To Be Late or Not To Be Late

That is the question dear Reader, I have been late as far back as I can possibly remember. At infant and junior school, I was late without fail. It was like a talent. Some kids were good at rounders, athletics, football, cricket, gymnastics, painting – oh how their parents were just so proud. I was good at being late. In fact, I excelled at it. It didn’t really help much that my name was first on the alphabetically arranged register of surnames. I had no chance really, I wasn’t even given a chance to be fair, I was written off before I could remotely try.

Little infant me stands outside the bright white door to the classroom hut in the gigantasize soul-less silent playground – had I known the existence of tumbleweed in my 7th year of life, I would have imagined reams of them blowing haplessly across the urban concrete desert.

I do my best to blink as hard as I can to teleport myself to ten minutes earlier where I could have been enjoying myself partaking in social playground activities; drawing out hopscotch diagrams on paving stones in white stolen chalk; skittling down the pointless yellow patterned slithering snake; asking the time of designated ‘Mr. Wolf’ leaping around the painted clock on tarmac; escaping from the poisoned child-being playing tag; showing my amazing ability to high-catch; play kiss chase with the dangerous boys around the ancient sycamore tree outside the Witch’s classroom by the Secret Garden. (This is an authentic memory I promise you, I have not plagiarised a children’s fiction plot!)

Alas, I open my eyes and the bright white door beckons me to hell like the endless doors in The Matrix magnetically pulling Neo to “Open me, open me!” I clasp the silver handle and muster a good kid-jolt as quietly as I possibly can as the door tends to jam – obviously not quietly enough as the wooden entrance to Dante’s Inferno lets out an almighty “CREEEEAAAK!” I slip through the tiny gap, entering the classroom pretending that Harry Potter’s Invisibility Cloak has enveloped me, more than conscious of the thirty pairs of eyes boring into the side of my face and back of my skull anticipating the wrath of Satan, my teacher, as I attempt to quietly slink to my seat by the ‘poster paints’ area unnoticed.

Mr. Thomas, the Witch’s husband, now half way through verbally advising his little minions of the morning’s planned itinerary of kite-flying, stops, and gives me devil-eye. I imagine the death stare from his male-Medussa forked tongued creatures turn me to stone but with Satan’s black magic, my body slides underneath the table dissolving my limbs into a fury of hellfire, only my little head bobs on the surface of the desk like a vine-ripened tomato on a chopping board. I am most relieved to find that his face has not appeared millimetres before my very own whilst booming his loud heavy voice at my small sensitive child ears as per the day before when I relinquished all care and abandon by mixing black squeezy paint into an entire palette of bright rainbow colours. (Thank God for small mercies, however, I had a partner in crime and we were both suitably punished by deafness for our defunct behaviour).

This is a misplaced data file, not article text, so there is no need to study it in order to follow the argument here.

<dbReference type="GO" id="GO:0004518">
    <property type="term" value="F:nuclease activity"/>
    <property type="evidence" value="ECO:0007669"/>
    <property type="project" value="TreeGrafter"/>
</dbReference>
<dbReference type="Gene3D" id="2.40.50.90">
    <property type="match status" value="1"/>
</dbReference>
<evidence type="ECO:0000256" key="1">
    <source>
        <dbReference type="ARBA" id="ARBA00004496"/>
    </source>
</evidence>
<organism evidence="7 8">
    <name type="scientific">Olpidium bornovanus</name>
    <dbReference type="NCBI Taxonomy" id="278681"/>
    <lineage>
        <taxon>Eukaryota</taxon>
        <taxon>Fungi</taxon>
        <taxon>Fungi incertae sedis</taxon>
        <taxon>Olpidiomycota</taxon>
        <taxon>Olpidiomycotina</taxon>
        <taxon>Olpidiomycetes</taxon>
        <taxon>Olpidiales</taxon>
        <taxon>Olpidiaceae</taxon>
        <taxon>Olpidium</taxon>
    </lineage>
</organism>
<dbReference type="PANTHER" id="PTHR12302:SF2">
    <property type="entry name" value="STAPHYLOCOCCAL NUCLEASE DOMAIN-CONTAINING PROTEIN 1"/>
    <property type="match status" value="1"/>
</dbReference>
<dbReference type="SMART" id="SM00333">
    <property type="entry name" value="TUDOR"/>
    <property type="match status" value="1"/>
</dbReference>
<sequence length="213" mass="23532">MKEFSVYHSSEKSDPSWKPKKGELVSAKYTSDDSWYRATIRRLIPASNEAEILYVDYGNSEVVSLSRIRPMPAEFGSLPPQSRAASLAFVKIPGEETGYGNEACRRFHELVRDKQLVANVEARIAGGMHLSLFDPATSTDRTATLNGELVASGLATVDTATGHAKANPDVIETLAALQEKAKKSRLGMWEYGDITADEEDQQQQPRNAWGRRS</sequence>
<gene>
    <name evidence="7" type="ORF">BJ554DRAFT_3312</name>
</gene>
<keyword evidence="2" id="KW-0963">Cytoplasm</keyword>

I promise myself tomorrow I’m going to be early, I can no longer bear the utter absorption of embarrassment and humiliation that lateness brings upon me. I am overcome with paranoia as I try to creep in feigning innocence whilst the guilt flows so freely in the suffocating air around me. This is not healthy, even for a 7-year-old.

The next day, I am late again. And everyday thereafter for the rest of my entire life. It’s not even the habit of a lifetime. It’s a natural flair, survival of the latest…it’s rebellion I tell you!

With no idea how, I gained control of this vile character trait in secondary school (or middle school) due to the fact that my lateness thus disaffected my younger brother. However, the scenario reincarnated itself on a groundhogging basis throughout college, university and various permanent job posts (curiously, I seemed to be on-time for all temporary positions). To the utter disbelief of my Director (in my previous role) – who considered lateness as No. 1 SUB (Socially Unacceptable Behaviour) who continued (to my disbelief) berate me three years into my employment, noting down the time I entered the office into his personal diary to feedback to me at any opportune moment of apparent poor performance.

One day, it will surely be appreciated and/or tolerated and/or accepted, just like every other unsocial and immoral practice has been turned on its head since the beginning of time. Surely I will thus revel in heavenly blissful paradise where I am the same as everyone else, and not the retarded outcast of lateness assimilating to my currently eternal disposition.

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